By the fall of 2011 I had ramped up my out of town property search – which were thinly disguised drinking trips to “really get to know the community”. I had pretty much decided on the Sunshine Coast for its beauty, affordability and proximity to Vancouver (my partner C. did not relish the semi-rural life that I was proffering, and had obligations in the city). An ex-coworker of mine who suffered from Crohn’s Disease and had a licence to grow marijuana, but nowhere to grow it approached me with the idea of – legally – growing it for her. I agreed to this wholeheartedly, and also decided to have a small version of the home distillery that Ben and I had dreamed about. This vision of a booze and pot-fuelled paradise required at least an acre, with outbuildings, which I found in Halfmoon Bay…I offered with subjects, they accepted.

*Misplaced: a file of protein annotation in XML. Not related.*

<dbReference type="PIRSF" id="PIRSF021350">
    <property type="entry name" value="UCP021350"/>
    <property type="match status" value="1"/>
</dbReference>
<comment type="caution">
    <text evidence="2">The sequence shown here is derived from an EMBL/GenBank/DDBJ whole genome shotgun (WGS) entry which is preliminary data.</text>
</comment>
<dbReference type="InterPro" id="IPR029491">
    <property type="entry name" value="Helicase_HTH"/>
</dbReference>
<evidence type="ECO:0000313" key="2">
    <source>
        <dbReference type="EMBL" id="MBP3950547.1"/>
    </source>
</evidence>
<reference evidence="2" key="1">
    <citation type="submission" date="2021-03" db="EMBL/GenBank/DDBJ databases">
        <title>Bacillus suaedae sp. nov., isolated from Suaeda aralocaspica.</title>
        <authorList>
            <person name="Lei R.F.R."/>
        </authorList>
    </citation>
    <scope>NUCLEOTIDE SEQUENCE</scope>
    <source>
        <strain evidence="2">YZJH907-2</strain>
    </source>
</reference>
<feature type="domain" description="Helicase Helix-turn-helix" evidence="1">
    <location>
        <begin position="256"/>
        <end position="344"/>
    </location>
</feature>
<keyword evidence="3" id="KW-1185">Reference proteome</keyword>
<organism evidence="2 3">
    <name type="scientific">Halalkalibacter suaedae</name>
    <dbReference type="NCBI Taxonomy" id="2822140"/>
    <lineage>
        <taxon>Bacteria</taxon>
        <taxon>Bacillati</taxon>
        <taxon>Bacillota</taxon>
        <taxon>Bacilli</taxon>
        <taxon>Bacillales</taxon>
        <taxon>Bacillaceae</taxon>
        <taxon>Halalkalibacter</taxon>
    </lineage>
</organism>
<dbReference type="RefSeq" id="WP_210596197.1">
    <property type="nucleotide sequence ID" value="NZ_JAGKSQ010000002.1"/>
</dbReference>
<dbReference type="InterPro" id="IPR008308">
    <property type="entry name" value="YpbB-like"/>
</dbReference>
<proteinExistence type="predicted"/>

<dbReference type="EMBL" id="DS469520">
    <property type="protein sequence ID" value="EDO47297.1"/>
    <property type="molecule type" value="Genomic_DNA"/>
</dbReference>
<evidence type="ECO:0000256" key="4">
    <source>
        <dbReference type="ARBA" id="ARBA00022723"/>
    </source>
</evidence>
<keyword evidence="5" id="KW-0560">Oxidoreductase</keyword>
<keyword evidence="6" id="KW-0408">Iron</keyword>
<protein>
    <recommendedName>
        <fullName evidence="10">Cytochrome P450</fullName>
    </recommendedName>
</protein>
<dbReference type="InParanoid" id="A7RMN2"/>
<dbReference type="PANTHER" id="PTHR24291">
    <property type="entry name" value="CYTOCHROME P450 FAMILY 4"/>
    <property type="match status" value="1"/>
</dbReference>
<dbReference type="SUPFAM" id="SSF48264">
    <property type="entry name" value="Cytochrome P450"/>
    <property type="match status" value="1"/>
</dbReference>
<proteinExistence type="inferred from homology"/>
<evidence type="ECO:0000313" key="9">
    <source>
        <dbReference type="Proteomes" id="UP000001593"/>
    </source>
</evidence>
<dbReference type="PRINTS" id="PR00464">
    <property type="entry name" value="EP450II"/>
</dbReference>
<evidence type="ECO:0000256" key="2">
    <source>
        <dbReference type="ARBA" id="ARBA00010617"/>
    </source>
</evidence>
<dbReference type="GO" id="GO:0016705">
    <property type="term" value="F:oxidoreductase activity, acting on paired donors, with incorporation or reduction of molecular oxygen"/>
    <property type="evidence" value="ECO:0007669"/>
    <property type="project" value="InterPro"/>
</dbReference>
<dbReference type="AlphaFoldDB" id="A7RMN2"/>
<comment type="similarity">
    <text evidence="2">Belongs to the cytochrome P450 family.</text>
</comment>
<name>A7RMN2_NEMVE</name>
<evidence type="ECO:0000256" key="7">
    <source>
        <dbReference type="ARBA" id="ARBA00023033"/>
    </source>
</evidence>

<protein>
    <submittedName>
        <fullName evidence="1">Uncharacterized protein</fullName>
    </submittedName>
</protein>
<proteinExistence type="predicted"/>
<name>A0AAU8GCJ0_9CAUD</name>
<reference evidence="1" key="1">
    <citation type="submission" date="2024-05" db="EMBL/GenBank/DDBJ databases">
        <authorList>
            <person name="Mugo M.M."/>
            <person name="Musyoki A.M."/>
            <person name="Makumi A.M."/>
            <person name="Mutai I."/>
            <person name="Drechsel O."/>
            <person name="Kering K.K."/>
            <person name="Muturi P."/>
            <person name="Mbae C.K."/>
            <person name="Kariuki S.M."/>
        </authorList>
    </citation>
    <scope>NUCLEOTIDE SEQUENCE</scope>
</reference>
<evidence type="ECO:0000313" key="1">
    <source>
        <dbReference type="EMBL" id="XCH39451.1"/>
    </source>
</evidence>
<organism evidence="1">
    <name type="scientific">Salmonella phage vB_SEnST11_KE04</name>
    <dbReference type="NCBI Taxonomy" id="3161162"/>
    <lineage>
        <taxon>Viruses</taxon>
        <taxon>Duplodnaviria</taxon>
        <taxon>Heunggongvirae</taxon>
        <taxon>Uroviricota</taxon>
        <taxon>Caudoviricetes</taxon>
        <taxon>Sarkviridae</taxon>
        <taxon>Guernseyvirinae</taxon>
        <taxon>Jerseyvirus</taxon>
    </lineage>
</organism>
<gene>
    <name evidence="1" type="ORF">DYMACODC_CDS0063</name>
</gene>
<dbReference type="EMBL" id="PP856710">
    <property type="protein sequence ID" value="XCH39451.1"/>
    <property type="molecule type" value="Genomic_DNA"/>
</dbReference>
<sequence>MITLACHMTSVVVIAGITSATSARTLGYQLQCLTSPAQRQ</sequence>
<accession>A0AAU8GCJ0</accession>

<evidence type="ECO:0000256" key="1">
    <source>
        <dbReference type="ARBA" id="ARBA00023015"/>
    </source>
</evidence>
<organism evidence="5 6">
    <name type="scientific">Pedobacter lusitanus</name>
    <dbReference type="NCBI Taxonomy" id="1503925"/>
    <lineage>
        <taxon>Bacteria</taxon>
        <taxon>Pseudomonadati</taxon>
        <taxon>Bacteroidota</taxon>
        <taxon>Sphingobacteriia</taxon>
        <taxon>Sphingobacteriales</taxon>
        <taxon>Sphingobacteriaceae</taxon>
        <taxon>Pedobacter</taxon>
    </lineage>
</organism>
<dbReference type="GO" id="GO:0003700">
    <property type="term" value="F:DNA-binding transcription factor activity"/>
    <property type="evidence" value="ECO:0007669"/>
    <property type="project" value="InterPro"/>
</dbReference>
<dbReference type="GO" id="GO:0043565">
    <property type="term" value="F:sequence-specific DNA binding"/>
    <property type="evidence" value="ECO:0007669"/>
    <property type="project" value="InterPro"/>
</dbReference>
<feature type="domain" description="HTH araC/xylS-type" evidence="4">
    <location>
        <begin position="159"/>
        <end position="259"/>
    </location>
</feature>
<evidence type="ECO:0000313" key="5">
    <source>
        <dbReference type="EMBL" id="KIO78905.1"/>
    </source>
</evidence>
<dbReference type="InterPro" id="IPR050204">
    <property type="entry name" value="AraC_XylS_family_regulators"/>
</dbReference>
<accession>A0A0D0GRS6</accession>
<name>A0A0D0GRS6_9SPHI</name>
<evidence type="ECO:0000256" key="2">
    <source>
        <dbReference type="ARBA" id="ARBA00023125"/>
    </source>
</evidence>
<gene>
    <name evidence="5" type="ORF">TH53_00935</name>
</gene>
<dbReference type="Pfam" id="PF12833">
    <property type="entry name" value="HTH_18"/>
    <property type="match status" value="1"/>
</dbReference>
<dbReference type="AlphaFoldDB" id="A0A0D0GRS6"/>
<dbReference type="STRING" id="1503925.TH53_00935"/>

The day that the subjects were to be removed I suffered from the worst case of buyers dissonance that I’d ever experienced. I’ve owned four houses previously but had never encountered this powerful feeling of dread and remorse before. I was like a deer in the headlights, I couldn’t go through with the deal. Perhaps it was self-preservation. Perhaps some vestigial remnant of my consciousness was trying to tell me that being an alcoholic, alone on a rural property, with a barn full of pot, and a distillery full of Apple Snake was not going to turn out well. This became a path not taken. It would have been a different life – or perhaps no life at all. Whether I would have drank myself to death or driven off the twisting highway of the Sunshine Coast after some late-night bender I will never know. Saved by visceral feelings. After this, any move out of town will definitely need to be preceded by full sobriety.